Skiing or golf? Spring Break Options Follow Canada’s Bizarre Winter

Brieanna Charlebois, Canadian Press

Published Saturday, March 2, 2024 4:32 pm EST

VANCOUVER – Bin Xie’s children usually spend spring break at ski camps, but after unseasonably warm and unpredictable weather disrupted much of this year’s ski season, her family decided to rent an RV to go. to camp in the interior of British Columbia.

Vancouver’s Xie likely isn’t alone. In Ontario, some golf courses are opening while nearby ski slopes are closed. Across Canada, many of the ski resorts that are open have been working to cover green space and make their terrain skiable enough to attract their regular vacation visitors.

Among them is Mont Tremblant in Quebec. The province has one of the earliest spring breaks in Canada, with many students starting their break on Friday.

Jean-Francois Gour, communications director for the Mont Tremblant station, said conditions have been variable at the complex throughout the year. This, he said, is illustrated by the fact that temperatures reached 9 C on Wednesday before falling to -14 C the following day.

“We’ve been through a real cocktail of winter weather,” he said in an interview.

Gour said there had been a drop in bookings for hotels and cable car tickets, although he could not provide exact figures.

The resort, he said, is still expecting an increase in last-minute bookings in March, when the resort typically sees an influx of visitors. He said he is working hard to ensure that as many slopes as possible remain open to skiers.

“Snow coverage is pretty good,” he said, noting that the mountain has been able to use snowmaking machines to produce the same amount of snow as in previous seasons.

Tremblant will have all of its lifts operating and aims to have up to 80 percent of its terrain open to spring break skiers, Gour added.

“We’ll see if the weather is indeed warmer than average and try to prioritize the main trails on the mountain to make sure we can keep all lifts open in the coming weeks.”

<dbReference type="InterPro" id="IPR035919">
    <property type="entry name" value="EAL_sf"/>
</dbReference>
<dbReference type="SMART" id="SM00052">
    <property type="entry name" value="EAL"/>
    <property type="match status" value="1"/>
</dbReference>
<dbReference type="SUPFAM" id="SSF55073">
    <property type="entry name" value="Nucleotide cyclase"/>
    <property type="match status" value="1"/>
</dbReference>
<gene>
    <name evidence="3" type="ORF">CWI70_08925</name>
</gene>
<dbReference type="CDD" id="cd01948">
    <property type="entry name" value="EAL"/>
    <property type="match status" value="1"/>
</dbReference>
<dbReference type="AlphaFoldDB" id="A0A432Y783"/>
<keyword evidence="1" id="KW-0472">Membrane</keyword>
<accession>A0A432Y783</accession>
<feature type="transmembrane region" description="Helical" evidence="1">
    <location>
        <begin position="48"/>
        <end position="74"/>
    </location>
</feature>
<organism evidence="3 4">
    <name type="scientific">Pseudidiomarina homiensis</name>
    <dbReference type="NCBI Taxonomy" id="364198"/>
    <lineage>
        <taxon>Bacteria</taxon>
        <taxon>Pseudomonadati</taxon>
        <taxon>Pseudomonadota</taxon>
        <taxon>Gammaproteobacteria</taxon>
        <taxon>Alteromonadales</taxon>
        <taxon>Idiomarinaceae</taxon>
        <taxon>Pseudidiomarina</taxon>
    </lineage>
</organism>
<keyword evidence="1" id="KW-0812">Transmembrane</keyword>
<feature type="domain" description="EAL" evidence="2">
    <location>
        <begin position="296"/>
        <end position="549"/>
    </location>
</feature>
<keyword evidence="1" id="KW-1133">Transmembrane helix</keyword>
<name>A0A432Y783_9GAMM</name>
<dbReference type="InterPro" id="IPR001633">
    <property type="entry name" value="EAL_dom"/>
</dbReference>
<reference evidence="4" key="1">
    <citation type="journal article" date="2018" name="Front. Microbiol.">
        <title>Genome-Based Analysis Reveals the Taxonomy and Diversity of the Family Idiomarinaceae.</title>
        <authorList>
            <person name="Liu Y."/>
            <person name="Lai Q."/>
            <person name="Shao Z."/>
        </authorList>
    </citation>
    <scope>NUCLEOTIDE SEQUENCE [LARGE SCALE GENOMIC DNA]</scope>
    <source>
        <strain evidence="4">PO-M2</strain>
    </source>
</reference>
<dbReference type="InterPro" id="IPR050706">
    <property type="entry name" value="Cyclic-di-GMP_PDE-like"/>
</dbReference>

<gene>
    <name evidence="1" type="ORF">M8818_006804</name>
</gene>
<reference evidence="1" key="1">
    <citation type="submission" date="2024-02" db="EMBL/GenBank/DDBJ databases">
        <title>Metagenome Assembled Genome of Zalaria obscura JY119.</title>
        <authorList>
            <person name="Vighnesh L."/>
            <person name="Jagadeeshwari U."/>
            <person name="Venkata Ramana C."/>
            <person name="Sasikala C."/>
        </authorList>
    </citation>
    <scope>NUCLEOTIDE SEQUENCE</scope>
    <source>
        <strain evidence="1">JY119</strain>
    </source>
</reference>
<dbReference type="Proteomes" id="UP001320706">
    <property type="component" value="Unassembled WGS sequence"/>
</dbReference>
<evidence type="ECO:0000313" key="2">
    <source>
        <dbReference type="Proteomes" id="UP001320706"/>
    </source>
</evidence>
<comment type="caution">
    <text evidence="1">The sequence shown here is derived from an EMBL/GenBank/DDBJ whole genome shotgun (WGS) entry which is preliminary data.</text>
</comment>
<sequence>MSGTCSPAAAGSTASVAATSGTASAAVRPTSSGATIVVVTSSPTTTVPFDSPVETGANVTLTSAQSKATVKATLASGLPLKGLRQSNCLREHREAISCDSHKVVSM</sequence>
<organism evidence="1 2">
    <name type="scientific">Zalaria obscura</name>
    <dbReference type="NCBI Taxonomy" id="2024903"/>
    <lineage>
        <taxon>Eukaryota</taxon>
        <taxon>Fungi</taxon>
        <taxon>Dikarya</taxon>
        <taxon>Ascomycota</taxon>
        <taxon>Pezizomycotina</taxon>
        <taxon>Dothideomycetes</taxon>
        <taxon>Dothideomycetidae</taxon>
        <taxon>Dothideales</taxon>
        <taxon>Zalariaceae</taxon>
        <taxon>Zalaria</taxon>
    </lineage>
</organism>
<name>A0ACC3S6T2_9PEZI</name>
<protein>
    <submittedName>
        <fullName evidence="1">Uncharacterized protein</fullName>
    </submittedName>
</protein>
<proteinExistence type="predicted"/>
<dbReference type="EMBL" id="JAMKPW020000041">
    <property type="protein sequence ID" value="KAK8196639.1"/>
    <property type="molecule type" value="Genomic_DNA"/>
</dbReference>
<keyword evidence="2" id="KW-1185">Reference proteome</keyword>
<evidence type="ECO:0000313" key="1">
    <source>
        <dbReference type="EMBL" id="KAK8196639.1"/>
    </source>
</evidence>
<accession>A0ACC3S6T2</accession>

Daniel Scott, a University of Waterloo professor who studies climate change and tourism, said it has been one of the “strangest” ski seasons in recent history across the country.

“It’s not very often that ski areas have difficulty offering skiable conditions during March Break,” Scott said in an interview.

Resorts, specifically in Quebec and Ontario, sometimes struggle to open on Christmas, but would normally be able to produce snow in January and February to allow skiing until March, he said.

When one mountain region has poor skiing conditions, others will usually do better, he added. That hasn’t been the case this year.

“It’s been a strange winter, from coast to coast in North America, the United States and Canada,” Scott said. “This has been an anomaly that I don’t remember seeing, certainly in the last 20 years of studying the ski industry.”

He said this is illustrated by the fact that his local Ontario ski slopes, Chicoppe and Glen Eden, remained closed this week despite falling temperatures, after thunderstorms and high temperatures thwarted their ability to produce enough snow.

Meanwhile, GolfNorth Properties has announced its nearby courses will open this weekend as temperatures are forecast to reach 17C.

“That’s never happened before,” Scott said. “It may be a PR stunt, but still, the fact that they can and probably will be open during March Break and that kids can be playing golf instead of skiing – That’s not winter, (how) most people remember them.”

Across the country, in Whistler, British Columbia, skiers have enjoyed 110 centimeters of fresh powder.

The snowfall was a big improvement on the dirt slopes that skiers have dealt with in the resort’s lower levels this season.

Whistler-Blackcomb spokesman Dane Gergovich said the resort was grateful to have arrived before March Break, a “peak period” for the resort.

“We’re seeing a lot of families and travelers to destinations, so we’re hoping it stays the same, especially with these favorable weather events we’ve been having,” Gergovich said in an interview.

“Our hope is that we will see an increase in numbers as we have historically.”

He said that at this point in the season, 100 percent of the mountain terrain would normally be open.

“Mother Nature has certainly presented us with challenges this season. To date, even with all the snow, we are still behind on land supply compared to a typical season,” she said.

The resort typically stops producing snow at this time of the season, he said.

“But we’ve expanded it given the challenges we’ve had so we can work quickly to make up much of the ground we lost due to unseasonable temperatures and rain.”

He said the resort does not publish ticket sales figures and referred him to Tourism Whistler, which oversees visitation to the resort.

Tourism Whistler declined an interview, but said in an email that it has a “wide variety of activities and experiences available independent of the weather, so even when weather conditions are not ideal, we still have the ability to provide a great experience to guests.” guests. “

Xie, a Vancouver resident, said her children, ages nine and six, often ski at Whistler or Cypress Mountain in West Vancouver during their spring break.

Despite a recent spill of new powder on both mountains, he said his family won’t change their camping plans.

“Children can always find fun, (even) if it’s not skiing,” he said.

“I don’t regret not having had a ski holiday. “I’m looking forward to the motorhome trip.”

This report by The Canadian Press was first published March 2, 2024.

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